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3.1 Project Planning

Now it’s time to start applying some of those techniques we’ve learned about in our very own fantasy scene. Before we do, we need to plan things out carefully. In this lesson we will discuss the types of things that need to be considered before launching off on our fantasy image adventure.

3.1 Project Planning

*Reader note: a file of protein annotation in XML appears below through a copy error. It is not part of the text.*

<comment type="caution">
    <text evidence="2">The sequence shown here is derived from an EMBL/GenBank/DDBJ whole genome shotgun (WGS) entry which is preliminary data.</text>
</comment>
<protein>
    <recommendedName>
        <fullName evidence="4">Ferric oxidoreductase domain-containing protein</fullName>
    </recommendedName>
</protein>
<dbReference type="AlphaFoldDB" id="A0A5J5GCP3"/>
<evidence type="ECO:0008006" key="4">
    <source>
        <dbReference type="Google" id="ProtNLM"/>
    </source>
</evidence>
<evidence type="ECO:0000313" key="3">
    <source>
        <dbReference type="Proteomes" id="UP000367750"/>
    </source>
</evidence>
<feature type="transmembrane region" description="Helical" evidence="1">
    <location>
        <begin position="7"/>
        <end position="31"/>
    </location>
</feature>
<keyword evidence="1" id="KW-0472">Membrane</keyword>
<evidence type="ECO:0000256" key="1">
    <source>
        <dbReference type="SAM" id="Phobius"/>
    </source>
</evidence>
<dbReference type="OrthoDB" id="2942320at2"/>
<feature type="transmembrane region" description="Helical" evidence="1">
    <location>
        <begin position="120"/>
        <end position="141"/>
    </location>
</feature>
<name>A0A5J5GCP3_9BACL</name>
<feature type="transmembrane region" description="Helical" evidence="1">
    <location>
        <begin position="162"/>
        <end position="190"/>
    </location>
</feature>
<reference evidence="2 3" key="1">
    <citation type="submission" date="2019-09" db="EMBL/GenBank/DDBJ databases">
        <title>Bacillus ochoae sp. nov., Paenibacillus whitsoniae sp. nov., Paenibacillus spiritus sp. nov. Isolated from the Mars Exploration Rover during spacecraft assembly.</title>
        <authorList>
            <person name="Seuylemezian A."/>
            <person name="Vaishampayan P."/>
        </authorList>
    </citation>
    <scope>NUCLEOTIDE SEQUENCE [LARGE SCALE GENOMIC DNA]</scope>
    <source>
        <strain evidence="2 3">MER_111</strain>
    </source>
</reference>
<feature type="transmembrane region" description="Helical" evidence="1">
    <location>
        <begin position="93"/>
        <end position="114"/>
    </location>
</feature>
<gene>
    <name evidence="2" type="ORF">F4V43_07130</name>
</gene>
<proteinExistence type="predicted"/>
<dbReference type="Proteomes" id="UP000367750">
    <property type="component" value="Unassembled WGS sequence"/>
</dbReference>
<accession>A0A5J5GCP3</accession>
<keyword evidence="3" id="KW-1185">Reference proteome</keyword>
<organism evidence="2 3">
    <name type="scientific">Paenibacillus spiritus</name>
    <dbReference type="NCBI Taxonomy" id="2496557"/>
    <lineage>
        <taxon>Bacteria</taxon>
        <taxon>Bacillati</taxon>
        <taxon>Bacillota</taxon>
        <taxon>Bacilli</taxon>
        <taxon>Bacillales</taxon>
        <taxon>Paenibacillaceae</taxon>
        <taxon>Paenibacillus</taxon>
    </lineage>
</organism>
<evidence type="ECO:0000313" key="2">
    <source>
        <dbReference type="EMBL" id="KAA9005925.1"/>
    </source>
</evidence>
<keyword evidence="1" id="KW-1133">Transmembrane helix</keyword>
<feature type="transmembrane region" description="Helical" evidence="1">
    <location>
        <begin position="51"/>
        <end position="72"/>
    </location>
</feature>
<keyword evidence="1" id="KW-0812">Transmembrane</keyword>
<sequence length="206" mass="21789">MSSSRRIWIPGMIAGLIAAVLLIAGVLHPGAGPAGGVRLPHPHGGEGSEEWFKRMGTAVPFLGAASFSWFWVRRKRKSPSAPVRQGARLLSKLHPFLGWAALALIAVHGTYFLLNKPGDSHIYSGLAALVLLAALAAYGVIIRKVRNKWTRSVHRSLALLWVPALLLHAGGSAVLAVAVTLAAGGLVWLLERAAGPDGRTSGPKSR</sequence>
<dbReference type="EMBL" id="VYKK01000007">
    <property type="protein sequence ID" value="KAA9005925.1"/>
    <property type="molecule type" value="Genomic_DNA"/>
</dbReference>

Hello everybody. Welcome back to Advanced Photoshop Techniques. We are now starting out on chapter number three where we really start to dig into this new project. We are finished with the tools and techniques overview, and in this chapter, we want to apply a lot of those tools and techniques to an actual project. So this is lesson 3.1 called project planning. Before I start any type of project like this I always like to flesh out the concept that I have, and that always means beginning with a sketch. Now I realize not everybody is completely comfortable trying to sketch, especially digitally, a lot of people find that very awkward, but I assure you it is very important to at least attempt it. You don't have to show your sketches to anybody, but it's very important that you are able to at this stage, early on, to go through and evaluate all your ideas and try to put them on to a piece of paper or, shall I say, of pixel canvas. So that you can figure things out and start encountering some of the problems that you don't foresee just by having it as sort of a soft idea within your head. And by encountering these problems during the sketching process, you can solve them easier than once you get halfway down the production of it and find out that things really aren't working. To begin with I've got a blank piece of canvas here and I have mine at an image size of 2000 pixels by 1125 pixels at a resolution of merely 72. I chose this size because it is a 16 by 9 aspect ratio which is what movies are filmed in and that happens to be very attractive to me. I like the cinemagraphic feel of a nice wide 16 by 9 ratio piece of art. So, I've got a very blank background here. I usually do not start with a white background. I always fill it with a 50% grey. So go to Edit > Fill, choose 50% Grey, and start working from there. I will add a new layer, and grab my brush tool. I do happen to use a pressure sensitive Wacom tablet, which means it's very comfortable and easy for me to start sketching things out. To do any sketching, either with or a Wacom tablet, I do recommend finding the right brush that's comfortable for you to sketch with. And if you grab the brush tool, and instead of going to the brush presets, go up here to the top, there's a tool presets menu. And in here, you'll find some really good presets when it comes to sketching and just drawing things out rather quickly. The 2b pencil is a favorite of many people. I would also encourage you to open up the little gear icon. And there's some in here that's very good, like the artist's brushes and the pencil brushes. You can apen those, and you can see it adds a whole library of different pencils and brushes for you to use to sketch with. Find one that works really well for you. The next thing that I really like to do is to establish sort of a ground plane. This helps me figure out where I'm going to put the horizon, and it helps me to keep things visually in perspective. There's an easy way to do that in Photoshop, and that's with the vanishing point filter. Notice I've got an empty layer here. I'm going to Filter > Vanishing Point. And the way to use this is to start just by drawing a plane that appears to be in perspective, a type of ground plane. And then you can expand out the sides of it ,and even pull in those back corners, so it creates more of a perspective type of appearance. And then you get it to a point that you like the way it looks. Increase the grid size, so that I can see the grid a little bit better. Maybe even pull out on these corners so it's even more in perspective. When you get a perspective grid plane that you're happy with, be sure to click on this Options box up here and say Render Grids to Photoshop, and click OK. And you have this grid, it's hard to see, over this gray background. Now in order for you to see it, let's just duplicate it several times. I'm gonna hold down Ctrl and hit J three or four times. Now we're starting to be able to see it, but we need to combine all those together so I'm gonna grab all of those and hit Ctrl or Cmd+E. This is my grid plane, this is just gonna help me establish where I want certain elements within our scene, which by the way, also helps figure out where I'm going to put the horizon. Now I do greatly encourage you to use the rule of thirds to at least try to set up your composition. I'm not saying it absolutely needs to follow every single rule of thirds in every composition, but it's usually a good guideline to work with. Now I'm doing this by having the crop tool set to rule of thirds, and I'm not actually cropping it at this point. I'm going to hit Ctrl+R to get my rulers up, so I can just pull out guide lines that's going to match those rule of third guides. And then I'll even cancel the cropping. My guide lines are still there. So I want my horizon line probably to be just above this initial guide line here. This rule of third guide lines, I'm gonna bring that grid plane down a little bit, and then draw in a horizon. Now my main concept for this piece is that it's this giant tortoise. It's carrying the city on its back, poking up, sort of wandering through the clouds way up high in the sky. I like that imagery, I think it's something that's really interesting to look at, and that's my basic idea here. So I will sketch in a tortoise layer. I'm not too concerned about how his feet look. Cuz I recognize that the majority of his lower portion is gonna be concealed by the clouds. And my thought is the tortoise and the city that's on top of it is going to make up the mid-ground of this image. So, that's going to be the focal point. That's going to be the major action and focus of this composition but just because we have a middle ground doesn't mean we have to neglect the foreground and the background. Just keep that in mind. But for now let's sketch in our city. There we go. That looks something good like that. Now, we discussed the backgrounds before. I think if I put some mountains back here, sort of poking through the clouds. It would really help to indicate what the setting is for for this scene. And that establishes what the background's going to be, but then I need to consider, what do I want in the foreground here? I could put either a large mountain top here, which might kind of pull focus away. I definitely wanna have some clouds up in here, and the clouds that I have in the foreground won't necessarily be much larger and better defined. But my thought was, what if I had a plane there flying in to land at an airport in this city? Then if I had one plane, I should probably have had another one, too, so it doesn't look completely out of place. Now at this point I really liked that I've established the major compositional elements. What I often do here is then start thinking about the light source. And in this case I put a sun back over here, because I thought what if the sun was rising or possibly setting, and creating some really nice warm glows along this cloud surface. In the back of the tortoise, in the cities, in the mountains, and just added some really beautiful lighting affects in there. And in thinking about that, once I have a strong light source established, I need to figure out where the light lines are going so I know where to place shadows. And just roughly like that I created some straight lines going from the center of the light source to various edges within the composition. Because that's going to help me keep my shadows under control, and know where the lit edges of the objects are and the edges that are in self shadows. Before I worry too much about placing even roughed in sketched shadows, I wanted to have some type of representation of the clouds. So yet, another new layer and in this case I'm gonna grab my regular Brush tool. Get my Brush Panel open again. I'm looking for my Chalk Brush. Either the Chalk 36 or 44, let's start with the 36. Back over to the Brush area here. Increase my spacing, shaped dynamics. I wanna have a size jitter turned on. Angle Jitter turned on, add some Scattering to it, and Transfer, I'll put the opacity jitter. Or if you're using a tablet, go to Pen Pressure so the opacity of the brush becomes lighter with the various pressures that you apply to it. Pull down the opacity of the brush a little. And with this, just rough in some of those cloud areas. Now I'm going to want a lighter color here. This isn't gonna be perfect but it's at least going to create a good semblance of what those clouds are probably going to look like. And as I paint in the foreground with it I want to have the larger brush size. And when I paint in the background, I'll reduce that brush size so it's tighter together and looks like it's further away. So now I want to start dealing with some of those shadows, and the lighting effects that we would see from this light source. I love to do that by using the dodge and burn tools, on an empty, well, I shouldn't say empty layer, I should say on its own dodge and burn layer. Because I like to go and fill this with 50% gray. Set it to overlay, so you can't even see the gray areas, and then I can use those dodge and burn tools to create the shadows and the highlight areas. I always start with the burn, set the mid tones in a low percentage, underneath 10%, and start painting in shadow areas. This is just going to start exploring some depth and lighting elements within the scene. This is not a final rendering. Again, we're just sketching things through here and to do the highlights you do it the opposite way. You use the dodge but again with a low exposure. Things are shaping up pretty well here. The last thing I wanted to do was just add a very slight lighting effect coming from that light source. I'm gonna hide my light lines, grab my gradient tool, use the radio gradient from foreground to transparent, and make sure my foreground color matches what that sun is. And just very lightly draw a radial gradient. Pull down the visibility of it by setting it to Overlay, and even reduce the opacity a bit. I'm really happy with the way this sketch turned out. I think I've worked through and explored several elements within this project and I'm about ready to get started. Now I encourage you to create you're own sketch to go through this, but if you don't have the time or the ability to do that, this is available in the course files and you're welcome to use mine. That brings lesson 3.1 to a close on the project planning. Next up, lesson 3.2, where we establish the clouds in the sky area.